Where I last left off, we were enjoying our stay in the surprisingly pleasant Stockholm Skavsta Airport hotel. On the following morning, we caught a flight down to the Rome Ciampino Airport, marking my parents’ first ‘affordable’ European flight. When we got out into the warm air, a smile crept its way across my face as where we were failed to set in. Hailing a taxi, we were driven into the city, stunned at glimpses of entrances to catacombs, pieces of aqueducts, and an urban geography we were entirely unfamiliar with. The hotel we stayed in, which I won’t name for myriad reasons but if you so desire it would not be hard to find, was utterly spectacular. It was a short walk from the restaurant and art strewn area, Trastevere, and was a restored and renovated 17th-Century convent. My parents and I spent a good bit of the first evening, and some of the ensuing ones, sneaking around and discovering the confusing layout of the historic building. Including, the passageway down to a foreboding basement which was gated off and looked like steps into Hell, as well as elevators which lead perplexingly to select floors, making others accessible only by stair or perhaps, not at all. 

The photos in this one are a little disorganized, sorry. This is from the (spoiler) Non-Catholic Cemetery.

We spent that first afternoon and evening familiarizing ourselves with our little corner of Rome and seeing some of the sites. After pizza, we moved further into the city making our way first, to the Piazza Navona where we stumbled upon an awe commanding school choir performance in one of the old churches. In the plaza, under the pretext of getting some gelato, actually, in search of a washroom, we ended up enjoying our first delicious gelato. Amazingly, I had given little thought, due to my preoccupations, to Bernini’s Fontana dei Quattro Fiumi which I was more able to appreciate with much-relieved blatter. That being said, I have little grounds on which to really appreciate such works, the grand fountains and statues of Rome, but thankfully, they speak for themselves.

I am exceptionally pleased with this picture I got of the Pantheon. No such quality photos exist of the aforementioned plaza and fountain.

Next, as the late afternoon sun was beginning to fade and the cool evening taking its place, we decided we were going to see the Pantheon. Intellectually, we were well prepared for this, an ancient structure, a centrepiece of Ancient Rome, one which I had seen modelled and photographed many, many times. But as we learned, those narrow streets, opening on to unexpected cavernous squares and plazas and the remnants of thousands of years of human history, Rome can surprise you with things you think you already know. We entered, stage left, and approached mouth agape. The sheer scale, and imposing nature of what I would consider an anachronism in my own life but which fits perfectly in the strange out-of-time world of Rome, rendered us speechless and then conjured only expletives. By a stroke of pure luck, likely due to the time we arrived at, the Pantheon wasn’t terribly busy, and we were able to get in quickly and easily. Walking past the massive columns and into the primary structure where we are nearly transported back in time. We read many of the information placards and observed each stunning section, cranking our necks up again and again to get glimpse after glimpse of the stunning ceiling and hole in the sky. So many must have done the same. From the Pantheon we swiftly acquired a table at one of the surrounding establishments and had a beautiful glass of wine, speaking little, still staring at the ancient Roman centrepiece.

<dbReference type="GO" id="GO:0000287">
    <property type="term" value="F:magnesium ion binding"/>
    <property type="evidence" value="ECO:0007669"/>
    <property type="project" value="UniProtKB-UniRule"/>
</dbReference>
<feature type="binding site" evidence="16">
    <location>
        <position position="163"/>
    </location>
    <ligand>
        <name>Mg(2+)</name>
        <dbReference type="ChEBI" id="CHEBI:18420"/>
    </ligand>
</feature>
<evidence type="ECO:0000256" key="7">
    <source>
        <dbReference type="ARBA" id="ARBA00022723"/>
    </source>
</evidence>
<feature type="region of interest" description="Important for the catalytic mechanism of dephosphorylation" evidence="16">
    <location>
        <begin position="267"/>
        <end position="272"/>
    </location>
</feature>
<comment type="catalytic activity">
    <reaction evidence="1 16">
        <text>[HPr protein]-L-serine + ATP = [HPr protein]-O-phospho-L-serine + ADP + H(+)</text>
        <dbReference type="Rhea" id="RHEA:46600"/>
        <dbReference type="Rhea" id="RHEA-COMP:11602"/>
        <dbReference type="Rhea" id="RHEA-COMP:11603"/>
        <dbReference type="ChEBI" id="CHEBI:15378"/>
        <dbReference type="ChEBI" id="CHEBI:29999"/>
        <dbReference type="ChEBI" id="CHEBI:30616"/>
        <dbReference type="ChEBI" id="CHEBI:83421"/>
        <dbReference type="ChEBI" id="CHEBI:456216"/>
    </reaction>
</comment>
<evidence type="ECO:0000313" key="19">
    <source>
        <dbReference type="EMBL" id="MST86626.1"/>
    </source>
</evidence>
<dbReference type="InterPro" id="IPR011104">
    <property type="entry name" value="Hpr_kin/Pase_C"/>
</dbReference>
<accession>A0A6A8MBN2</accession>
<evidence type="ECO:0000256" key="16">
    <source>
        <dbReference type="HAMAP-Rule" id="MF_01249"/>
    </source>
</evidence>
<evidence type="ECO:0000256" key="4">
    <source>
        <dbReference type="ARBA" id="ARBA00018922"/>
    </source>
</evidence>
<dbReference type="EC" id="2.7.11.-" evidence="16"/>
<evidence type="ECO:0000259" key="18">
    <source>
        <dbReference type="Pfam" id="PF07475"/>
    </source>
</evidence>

The following morning we got tickets to take one of those hop-on-hop-off bus tour thingys which I was tremendously skeptical of (similar to the Stockholm boat tour). Again, however, I was pleasantly surprised and entertained by both the ride/sightseeing and the audio guide which fed us information we may well never have received. It also gave us an excellent first-morning introduction to the city and helped us orient further exploration. One of the most useful bits included in this tour was giving names to and explaining the somewhat random smattering of ruins and sites throughout the city. 

Taken from one of the views in the Forum. I had a really hard time getting photos with my phone.